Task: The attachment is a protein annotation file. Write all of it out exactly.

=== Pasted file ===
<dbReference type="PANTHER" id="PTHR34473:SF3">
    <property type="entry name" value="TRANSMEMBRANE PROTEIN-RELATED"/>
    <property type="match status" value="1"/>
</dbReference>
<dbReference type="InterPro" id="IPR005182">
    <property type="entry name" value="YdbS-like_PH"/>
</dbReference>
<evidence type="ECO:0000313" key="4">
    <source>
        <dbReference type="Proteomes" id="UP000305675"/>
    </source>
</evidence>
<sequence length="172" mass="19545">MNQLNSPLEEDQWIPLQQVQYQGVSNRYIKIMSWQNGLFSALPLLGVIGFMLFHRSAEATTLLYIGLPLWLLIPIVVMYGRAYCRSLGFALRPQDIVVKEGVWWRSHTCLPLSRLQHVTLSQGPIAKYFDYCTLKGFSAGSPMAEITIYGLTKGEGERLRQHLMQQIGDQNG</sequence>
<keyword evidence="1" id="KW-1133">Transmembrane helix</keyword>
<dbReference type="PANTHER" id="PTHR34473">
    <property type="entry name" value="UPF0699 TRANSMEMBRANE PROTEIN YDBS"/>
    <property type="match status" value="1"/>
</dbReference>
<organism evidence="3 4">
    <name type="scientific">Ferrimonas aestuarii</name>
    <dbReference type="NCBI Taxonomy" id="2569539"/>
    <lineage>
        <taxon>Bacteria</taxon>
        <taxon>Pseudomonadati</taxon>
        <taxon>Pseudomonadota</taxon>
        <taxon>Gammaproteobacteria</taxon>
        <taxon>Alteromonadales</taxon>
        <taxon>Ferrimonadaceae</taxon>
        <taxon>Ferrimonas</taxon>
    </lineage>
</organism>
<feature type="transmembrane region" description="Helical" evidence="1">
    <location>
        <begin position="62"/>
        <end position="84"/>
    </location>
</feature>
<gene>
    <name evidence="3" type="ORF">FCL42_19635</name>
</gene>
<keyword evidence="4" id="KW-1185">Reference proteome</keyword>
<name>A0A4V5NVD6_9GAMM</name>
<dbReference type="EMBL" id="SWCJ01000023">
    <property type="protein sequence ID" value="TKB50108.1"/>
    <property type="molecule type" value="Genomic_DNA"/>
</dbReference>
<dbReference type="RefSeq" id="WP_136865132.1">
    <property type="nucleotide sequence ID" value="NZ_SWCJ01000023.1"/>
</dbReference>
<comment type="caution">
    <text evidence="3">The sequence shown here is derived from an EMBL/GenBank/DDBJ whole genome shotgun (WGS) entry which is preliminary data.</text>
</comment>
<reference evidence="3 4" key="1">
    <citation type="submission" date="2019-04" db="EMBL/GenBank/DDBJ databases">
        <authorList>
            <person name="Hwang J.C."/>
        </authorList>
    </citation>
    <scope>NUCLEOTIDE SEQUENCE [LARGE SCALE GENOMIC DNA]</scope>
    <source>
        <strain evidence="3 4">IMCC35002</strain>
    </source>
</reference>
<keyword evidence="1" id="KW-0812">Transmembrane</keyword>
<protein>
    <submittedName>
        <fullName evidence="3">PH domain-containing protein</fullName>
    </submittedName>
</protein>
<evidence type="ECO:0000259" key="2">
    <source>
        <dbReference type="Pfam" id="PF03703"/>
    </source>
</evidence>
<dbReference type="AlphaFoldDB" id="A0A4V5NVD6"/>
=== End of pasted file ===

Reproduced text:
<dbReference type="PANTHER" id="PTHR34473:SF3">
    <property type="entry name" value="TRANSMEMBRANE PROTEIN-RELATED"/>
    <property type="match status" value="1"/>
</dbReference>
<dbReference type="InterPro" id="IPR005182">
    <property type="entry name" value="YdbS-like_PH"/>
</dbReference>
<evidence type="ECO:0000313" key="4">
    <source>
        <dbReference type="Proteomes" id="UP000305675"/>
    </source>
</evidence>
<sequence length="172" mass="19545">MNQLNSPLEEDQWIPLQQVQYQGVSNRYIKIMSWQNGLFSALPLLGVIGFMLFHRSAEATTLLYIGLPLWLLIPIVVMYGRAYCRSLGFALRPQDIVVKEGVWWRSHTCLPLSRLQHVTLSQGPIAKYFDYCTLKGFSAGSPMAEITIYGLTKGEGERLRQHLMQQIGDQNG</sequence>
<keyword evidence="1" id="KW-1133">Transmembrane helix</keyword>
<dbReference type="PANTHER" id="PTHR34473">
    <property type="entry name" value="UPF0699 TRANSMEMBRANE PROTEIN YDBS"/>
    <property type="match status" value="1"/>
</dbReference>
<organism evidence="3 4">
    <name type="scientific">Ferrimonas aestuarii</name>
    <dbReference type="NCBI Taxonomy" id="2569539"/>
    <lineage>
        <taxon>Bacteria</taxon>
        <taxon>Pseudomonadati</taxon>
        <taxon>Pseudomonadota</taxon>
        <taxon>Gammaproteobacteria</taxon>
        <taxon>Alteromonadales</taxon>
        <taxon>Ferrimonadaceae</taxon>
        <taxon>Ferrimonas</taxon>
    </lineage>
</organism>
<feature type="transmembrane region" description="Helical" evidence="1">
    <location>
        <begin position="62"/>
        <end position="84"/>
    </location>
</feature>
<gene>
    <name evidence="3" type="ORF">FCL42_19635</name>
</gene>
<keyword evidence="4" id="KW-1185">Reference proteome</keyword>
<name>A0A4V5NVD6_9GAMM</name>
<dbReference type="EMBL" id="SWCJ01000023">
    <property type="protein sequence ID" value="TKB50108.1"/>
    <property type="molecule type" value="Genomic_DNA"/>
</dbReference>
<dbReference type="RefSeq" id="WP_136865132.1">
    <property type="nucleotide sequence ID" value="NZ_SWCJ01000023.1"/>
</dbReference>
<comment type="caution">
    <text evidence="3">The sequence shown here is derived from an EMBL/GenBank/DDBJ whole genome shotgun (WGS) entry which is preliminary data.</text>
</comment>
<reference evidence="3 4" key="1">
    <citation type="submission" date="2019-04" db="EMBL/GenBank/DDBJ databases">
        <authorList>
            <person name="Hwang J.C."/>
        </authorList>
    </citation>
    <scope>NUCLEOTIDE SEQUENCE [LARGE SCALE GENOMIC DNA]</scope>
    <source>
        <strain evidence="3 4">IMCC35002</strain>
    </source>
</reference>
<keyword evidence="1" id="KW-0812">Transmembrane</keyword>
<protein>
    <submittedName>
        <fullName evidence="3">PH domain-containing protein</fullName>
    </submittedName>
</protein>
<evidence type="ECO:0000259" key="2">
    <source>
        <dbReference type="Pfam" id="PF03703"/>
    </source>
</evidence>
<dbReference type="AlphaFoldDB" id="A0A4V5NVD6"/>